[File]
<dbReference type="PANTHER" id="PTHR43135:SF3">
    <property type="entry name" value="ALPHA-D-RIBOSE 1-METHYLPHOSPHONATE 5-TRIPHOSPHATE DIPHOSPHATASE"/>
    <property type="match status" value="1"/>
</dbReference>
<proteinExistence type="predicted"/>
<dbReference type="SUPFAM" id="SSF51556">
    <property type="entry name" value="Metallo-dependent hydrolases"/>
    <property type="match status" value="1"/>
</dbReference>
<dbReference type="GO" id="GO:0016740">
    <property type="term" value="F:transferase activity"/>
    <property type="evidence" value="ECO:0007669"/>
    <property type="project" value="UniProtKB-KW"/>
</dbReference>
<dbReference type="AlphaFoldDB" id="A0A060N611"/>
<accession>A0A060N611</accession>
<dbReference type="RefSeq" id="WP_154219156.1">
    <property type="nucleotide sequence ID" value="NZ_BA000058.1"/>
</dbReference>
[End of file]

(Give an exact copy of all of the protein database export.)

<dbReference type="PANTHER" id="PTHR43135:SF3">
    <property type="entry name" value="ALPHA-D-RIBOSE 1-METHYLPHOSPHONATE 5-TRIPHOSPHATE DIPHOSPHATASE"/>
    <property type="match status" value="1"/>
</dbReference>
<proteinExistence type="predicted"/>
<dbReference type="SUPFAM" id="SSF51556">
    <property type="entry name" value="Metallo-dependent hydrolases"/>
    <property type="match status" value="1"/>
</dbReference>
<dbReference type="GO" id="GO:0016740">
    <property type="term" value="F:transferase activity"/>
    <property type="evidence" value="ECO:0007669"/>
    <property type="project" value="UniProtKB-KW"/>
</dbReference>
<dbReference type="AlphaFoldDB" id="A0A060N611"/>
<accession>A0A060N611</accession>
<dbReference type="RefSeq" id="WP_154219156.1">
    <property type="nucleotide sequence ID" value="NZ_BA000058.1"/>
</dbReference>